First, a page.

Articles and Reading


Melissa Semcer

“Learning COS catapulted me to the next level, both in my thinking about how to solve difficult problems and in moving me forward in my career."
- Melissa Semcer, Administrative Law Judge, California Public Utilities Commission, San Francisco, CA

The Collaborative Organization

Hierarchy is the most deeply embedded paradigm for leading, managing and working in our time. Think about this: A group of people sit down to create a new business. They’re discussing the usual topics – funding, a business plan, where to locate the new company, a suitable legal structure, i.e. LLC, LLP, S-Corp, C-Corp, 501(c)3, etc. Yet never do these stakeholders ask the question, “Given our company’s goals and purpose, which system of organization shall we use?” This question, at the current moment, doesn’t even exist. The assumption of a hierarchical structure is usually enacted without any time or thought spent on it whatsoever. Hierarchy is the default system, the prevailing paradigm, by which work is done.

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Identify the Problem

The primary work of organizations is problem solving. Once a goal has been set, problem solving commences to close the gap between the current state and the goal. There are both art and science involved in being a good problem-solver, especially if you want to solve problems in groups.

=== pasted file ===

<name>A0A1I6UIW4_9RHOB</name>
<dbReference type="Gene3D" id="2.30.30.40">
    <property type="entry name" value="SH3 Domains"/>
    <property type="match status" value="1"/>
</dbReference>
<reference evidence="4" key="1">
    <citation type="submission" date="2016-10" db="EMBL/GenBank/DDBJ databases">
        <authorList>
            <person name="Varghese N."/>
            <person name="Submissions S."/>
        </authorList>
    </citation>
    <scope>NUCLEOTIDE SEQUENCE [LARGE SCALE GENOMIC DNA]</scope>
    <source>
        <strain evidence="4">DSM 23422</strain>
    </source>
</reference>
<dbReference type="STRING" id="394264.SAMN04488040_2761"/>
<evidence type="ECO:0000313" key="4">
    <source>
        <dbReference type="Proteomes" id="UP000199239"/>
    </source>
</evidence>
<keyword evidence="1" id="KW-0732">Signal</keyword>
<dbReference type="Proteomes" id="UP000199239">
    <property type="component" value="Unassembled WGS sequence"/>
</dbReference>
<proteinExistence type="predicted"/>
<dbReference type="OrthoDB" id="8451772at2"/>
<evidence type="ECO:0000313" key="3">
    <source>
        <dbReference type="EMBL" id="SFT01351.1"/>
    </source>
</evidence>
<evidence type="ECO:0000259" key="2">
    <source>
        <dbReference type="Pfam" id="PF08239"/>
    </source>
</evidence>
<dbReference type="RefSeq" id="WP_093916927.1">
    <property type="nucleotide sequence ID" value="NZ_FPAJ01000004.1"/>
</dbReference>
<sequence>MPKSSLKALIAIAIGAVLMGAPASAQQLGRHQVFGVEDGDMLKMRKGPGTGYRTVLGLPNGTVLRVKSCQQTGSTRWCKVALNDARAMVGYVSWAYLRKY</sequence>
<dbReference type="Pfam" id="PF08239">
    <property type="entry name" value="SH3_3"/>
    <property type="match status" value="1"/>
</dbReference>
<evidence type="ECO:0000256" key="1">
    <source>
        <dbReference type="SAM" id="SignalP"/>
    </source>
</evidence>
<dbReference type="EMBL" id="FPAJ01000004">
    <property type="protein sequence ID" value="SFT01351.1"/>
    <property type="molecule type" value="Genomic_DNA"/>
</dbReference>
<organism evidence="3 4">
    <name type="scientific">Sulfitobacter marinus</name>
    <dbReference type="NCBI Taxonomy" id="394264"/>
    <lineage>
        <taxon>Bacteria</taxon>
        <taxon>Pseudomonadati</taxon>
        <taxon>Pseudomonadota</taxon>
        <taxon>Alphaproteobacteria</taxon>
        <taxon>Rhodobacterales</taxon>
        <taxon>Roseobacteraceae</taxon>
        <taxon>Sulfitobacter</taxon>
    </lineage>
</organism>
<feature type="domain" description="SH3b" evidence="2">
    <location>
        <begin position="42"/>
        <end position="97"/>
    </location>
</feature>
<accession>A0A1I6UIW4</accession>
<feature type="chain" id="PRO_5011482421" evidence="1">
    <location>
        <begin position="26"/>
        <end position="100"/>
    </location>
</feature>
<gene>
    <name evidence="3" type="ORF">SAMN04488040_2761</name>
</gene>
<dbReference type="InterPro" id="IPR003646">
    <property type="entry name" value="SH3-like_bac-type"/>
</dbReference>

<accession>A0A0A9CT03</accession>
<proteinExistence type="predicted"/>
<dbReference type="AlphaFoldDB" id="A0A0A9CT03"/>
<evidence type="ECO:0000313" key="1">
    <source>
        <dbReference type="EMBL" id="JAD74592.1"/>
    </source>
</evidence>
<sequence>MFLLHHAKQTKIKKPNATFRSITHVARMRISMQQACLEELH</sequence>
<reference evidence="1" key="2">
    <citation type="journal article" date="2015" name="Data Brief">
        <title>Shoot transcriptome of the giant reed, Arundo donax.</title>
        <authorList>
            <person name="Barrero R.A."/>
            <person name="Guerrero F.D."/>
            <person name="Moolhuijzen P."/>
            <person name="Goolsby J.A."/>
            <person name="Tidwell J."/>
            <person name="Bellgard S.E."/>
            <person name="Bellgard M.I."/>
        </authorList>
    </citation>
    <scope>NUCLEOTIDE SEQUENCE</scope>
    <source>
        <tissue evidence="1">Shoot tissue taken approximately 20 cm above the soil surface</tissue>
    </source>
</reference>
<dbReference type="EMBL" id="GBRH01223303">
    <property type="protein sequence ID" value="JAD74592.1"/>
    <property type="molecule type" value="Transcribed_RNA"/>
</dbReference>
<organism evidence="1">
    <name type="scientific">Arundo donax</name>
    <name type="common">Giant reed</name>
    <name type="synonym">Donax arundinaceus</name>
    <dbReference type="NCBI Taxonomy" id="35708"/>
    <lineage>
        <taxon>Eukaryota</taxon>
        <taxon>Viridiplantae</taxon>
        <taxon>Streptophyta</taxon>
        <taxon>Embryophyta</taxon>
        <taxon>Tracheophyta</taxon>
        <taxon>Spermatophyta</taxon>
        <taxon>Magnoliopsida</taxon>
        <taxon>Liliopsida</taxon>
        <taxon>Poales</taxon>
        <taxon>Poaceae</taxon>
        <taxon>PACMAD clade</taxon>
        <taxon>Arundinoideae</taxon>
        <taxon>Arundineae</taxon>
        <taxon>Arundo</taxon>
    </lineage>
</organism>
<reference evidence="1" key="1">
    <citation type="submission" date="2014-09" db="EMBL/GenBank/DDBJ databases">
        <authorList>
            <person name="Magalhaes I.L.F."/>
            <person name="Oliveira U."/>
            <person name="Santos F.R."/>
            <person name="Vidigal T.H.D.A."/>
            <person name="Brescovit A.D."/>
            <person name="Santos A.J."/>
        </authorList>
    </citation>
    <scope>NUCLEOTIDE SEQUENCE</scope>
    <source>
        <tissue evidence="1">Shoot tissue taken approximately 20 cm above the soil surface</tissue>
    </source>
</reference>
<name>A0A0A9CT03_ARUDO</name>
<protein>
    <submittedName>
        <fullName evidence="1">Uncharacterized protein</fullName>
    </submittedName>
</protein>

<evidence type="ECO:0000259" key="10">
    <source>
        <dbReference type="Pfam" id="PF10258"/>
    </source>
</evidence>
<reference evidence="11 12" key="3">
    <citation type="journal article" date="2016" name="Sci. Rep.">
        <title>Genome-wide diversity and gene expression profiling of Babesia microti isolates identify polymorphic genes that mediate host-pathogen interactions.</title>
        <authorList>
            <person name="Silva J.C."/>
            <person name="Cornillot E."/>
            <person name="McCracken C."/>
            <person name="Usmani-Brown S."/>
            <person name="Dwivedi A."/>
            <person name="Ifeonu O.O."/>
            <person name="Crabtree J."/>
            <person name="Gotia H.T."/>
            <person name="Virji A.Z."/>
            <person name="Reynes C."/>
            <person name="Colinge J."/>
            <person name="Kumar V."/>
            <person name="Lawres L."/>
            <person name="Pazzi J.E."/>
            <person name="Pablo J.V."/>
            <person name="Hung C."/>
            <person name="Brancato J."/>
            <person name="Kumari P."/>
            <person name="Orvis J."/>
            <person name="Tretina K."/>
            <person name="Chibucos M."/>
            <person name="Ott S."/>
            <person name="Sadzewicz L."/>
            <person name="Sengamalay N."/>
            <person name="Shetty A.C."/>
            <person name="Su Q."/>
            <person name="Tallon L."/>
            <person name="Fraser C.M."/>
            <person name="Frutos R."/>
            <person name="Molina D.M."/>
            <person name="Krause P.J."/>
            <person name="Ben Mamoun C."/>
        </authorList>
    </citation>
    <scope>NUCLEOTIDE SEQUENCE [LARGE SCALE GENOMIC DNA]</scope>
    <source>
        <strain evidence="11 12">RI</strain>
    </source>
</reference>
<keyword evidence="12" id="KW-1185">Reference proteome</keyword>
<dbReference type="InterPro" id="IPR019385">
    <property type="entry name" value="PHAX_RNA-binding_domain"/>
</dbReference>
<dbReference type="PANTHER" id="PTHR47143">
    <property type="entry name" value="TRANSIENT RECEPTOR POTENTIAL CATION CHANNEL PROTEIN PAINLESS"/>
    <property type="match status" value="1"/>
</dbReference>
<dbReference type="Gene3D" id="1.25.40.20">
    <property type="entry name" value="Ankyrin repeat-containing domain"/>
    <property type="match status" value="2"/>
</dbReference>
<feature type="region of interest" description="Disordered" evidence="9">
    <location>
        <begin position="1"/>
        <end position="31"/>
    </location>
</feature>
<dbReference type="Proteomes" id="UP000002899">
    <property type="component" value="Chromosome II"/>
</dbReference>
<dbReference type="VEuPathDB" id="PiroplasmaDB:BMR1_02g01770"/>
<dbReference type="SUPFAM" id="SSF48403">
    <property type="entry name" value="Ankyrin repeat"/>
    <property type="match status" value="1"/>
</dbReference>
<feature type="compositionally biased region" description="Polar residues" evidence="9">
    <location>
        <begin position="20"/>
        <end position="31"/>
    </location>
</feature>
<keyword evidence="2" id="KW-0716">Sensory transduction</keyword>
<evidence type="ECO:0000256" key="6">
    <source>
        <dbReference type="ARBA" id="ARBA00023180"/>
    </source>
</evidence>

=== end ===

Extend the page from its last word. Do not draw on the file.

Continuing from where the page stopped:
The first step in any collaborative effort should focus on identifying the problem and stating it clearly and succinctly in the form of a coherent problem statement...

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Wicked Problems

Have you heard the term, "wicked problem"? In 2006, Jeff Conklin,Ph.D, published a book, Dialogue Mapping: Building Shared Understanding of Wicked Problems, in which he built on the work of Horst Rittel and Melvin Webber. Conklin explains that it's the social complexity (not the technical complexity) that makes wicked problems inherently difficult to solve. Conklin explains how distinguishing between tame and wicked problems is a critical, and mostly ignored, first step in attempting to address them. He also explains how we try to apply the same thinking, tools, and methods to both types of problems, bringing predictably negative results.

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